i have a 2009 chevy malibu the dealer said i need to use cable chains but a tire dealer sold me a pair of regular tire chains and said they should work
What does your Owner’s Manual state regarding this issue?
Many newer FWD cars have inadequate clearance for conventional tire chains, thus necessitating cable chains. Your Chevy dealer may well be correct, but the information bears verifying, via the manual.
On this topic and an incredible number of other vital topics, your Owner’s Manual is the ultimate authority, but unfortunately these booklets tend to languish in most glove compartments without ever being opened.
A pair ? fwd car tire chains, where do you put them ? Front is dangerous trying to stop, esp. on a hill and on the rear they don’t help you go. You need all 4 or none, assuming they fit at all as VDC says. I wouldn’t use chains on any FWD car regardless. Dealer is closest with cables, but I’d buy 4 if snow tires are not an option. I suggest you take them back.
Tire man will sell you what he has and not what he doesn’t.
The cable/chain manufacturers sometimes recommend them for the drive wheels only. However, I agree, get them for all four wheels.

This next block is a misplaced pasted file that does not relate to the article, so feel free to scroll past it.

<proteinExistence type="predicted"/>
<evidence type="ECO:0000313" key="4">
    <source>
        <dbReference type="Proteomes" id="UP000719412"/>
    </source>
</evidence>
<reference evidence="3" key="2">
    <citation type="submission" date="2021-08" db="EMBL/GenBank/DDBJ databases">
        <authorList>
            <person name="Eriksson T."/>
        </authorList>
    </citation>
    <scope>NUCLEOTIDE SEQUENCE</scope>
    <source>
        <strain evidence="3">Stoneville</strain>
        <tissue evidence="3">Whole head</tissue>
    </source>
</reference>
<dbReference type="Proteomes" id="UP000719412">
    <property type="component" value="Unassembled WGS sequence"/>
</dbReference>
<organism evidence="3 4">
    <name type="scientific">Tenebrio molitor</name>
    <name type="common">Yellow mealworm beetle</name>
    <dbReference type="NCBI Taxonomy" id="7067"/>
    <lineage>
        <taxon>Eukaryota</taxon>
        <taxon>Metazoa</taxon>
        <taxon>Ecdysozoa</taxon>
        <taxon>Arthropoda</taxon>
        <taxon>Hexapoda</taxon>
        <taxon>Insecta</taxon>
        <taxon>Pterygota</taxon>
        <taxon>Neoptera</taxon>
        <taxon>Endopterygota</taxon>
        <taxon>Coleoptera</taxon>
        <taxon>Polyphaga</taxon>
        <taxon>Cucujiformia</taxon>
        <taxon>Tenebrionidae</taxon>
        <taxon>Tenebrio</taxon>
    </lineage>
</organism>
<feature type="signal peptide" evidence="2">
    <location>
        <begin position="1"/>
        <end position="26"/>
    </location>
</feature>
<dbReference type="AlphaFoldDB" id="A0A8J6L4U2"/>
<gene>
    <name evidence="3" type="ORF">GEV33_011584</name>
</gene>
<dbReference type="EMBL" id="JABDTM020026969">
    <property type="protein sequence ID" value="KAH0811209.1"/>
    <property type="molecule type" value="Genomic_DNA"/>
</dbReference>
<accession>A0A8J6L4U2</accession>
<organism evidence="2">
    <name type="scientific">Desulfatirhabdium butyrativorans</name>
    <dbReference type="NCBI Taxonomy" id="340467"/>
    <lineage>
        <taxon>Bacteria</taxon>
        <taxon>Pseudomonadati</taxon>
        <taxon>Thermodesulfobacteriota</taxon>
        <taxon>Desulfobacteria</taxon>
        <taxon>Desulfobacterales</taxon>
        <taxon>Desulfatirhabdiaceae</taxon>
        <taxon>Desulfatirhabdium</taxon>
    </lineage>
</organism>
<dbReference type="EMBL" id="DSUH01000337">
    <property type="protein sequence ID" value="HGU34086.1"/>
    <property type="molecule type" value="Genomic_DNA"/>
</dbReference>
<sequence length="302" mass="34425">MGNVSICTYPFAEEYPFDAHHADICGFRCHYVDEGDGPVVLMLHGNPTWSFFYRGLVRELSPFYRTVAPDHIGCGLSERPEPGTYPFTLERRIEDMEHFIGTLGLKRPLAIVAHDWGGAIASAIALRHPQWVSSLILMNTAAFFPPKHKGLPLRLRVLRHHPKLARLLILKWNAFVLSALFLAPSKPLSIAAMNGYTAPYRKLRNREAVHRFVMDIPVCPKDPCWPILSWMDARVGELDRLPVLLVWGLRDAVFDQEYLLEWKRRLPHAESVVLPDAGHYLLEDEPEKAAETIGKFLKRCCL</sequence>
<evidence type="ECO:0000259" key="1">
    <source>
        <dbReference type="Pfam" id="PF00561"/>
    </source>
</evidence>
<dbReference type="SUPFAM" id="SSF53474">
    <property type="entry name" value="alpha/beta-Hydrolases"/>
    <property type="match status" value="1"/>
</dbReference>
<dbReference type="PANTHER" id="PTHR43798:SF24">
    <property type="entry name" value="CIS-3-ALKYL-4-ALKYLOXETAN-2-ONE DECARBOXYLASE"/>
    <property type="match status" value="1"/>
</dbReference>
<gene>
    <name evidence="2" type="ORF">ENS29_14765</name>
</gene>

Regarding the cable/chain question, I would go with cables. They will do the job, they will weigh less, they will not damage your car if you don’t have clearance for chains, and they will not rattle around as much while they are stored in your trunk.
I don’t think you should ever be going fast enough with chains on for only having them on the front to be an issue.
Personally, I think chains are pointless on a front wheel drive car-- if the snow is so bad that a FWD car with decent tires can’t get going, chances are that the snow is deep enough that it’s iffy even with chains. My theory is that the west coast states that sometimes require them do so precisely because it makes people slow down.
Unfortunately, chains are a practical necessity for those of us who live in the western states that require them. And some cars, like mine, don’t even take them (not even cables). I’d really like to see the law changed, but I don’t sit on the Legislature.
Don’t I know it. I live in Montana where I don’t think I’ve ever seen anyone chain up on the highway unless they’re in an 18-wheeler. I have to drive to the coast a few times a year and freakin’ Washington won’t let me drive my front-wheel drive Accord with four aggressive studded snow tires over the pass without chains, even though it drives like it’s on rails in the snow, but they will let me drive my 4x4 truck which is actually quite bad in on-road winter conditions.
But you get people from the lowlands who don’t know that you have to slow down when it’s snowy, so I have no doubt that the mandatory chain rules prevent accidents, but I’ll bet you’d see a similar reduction if people would just slow down.
If you’re of a mind to have one or the other, then get the cables. They’re easier to handle and don’t leave rust puddles in the trunk. In the West, we just carry the cables to get us over the passes when it’s restricted to chains. Otherwise no one uses either one.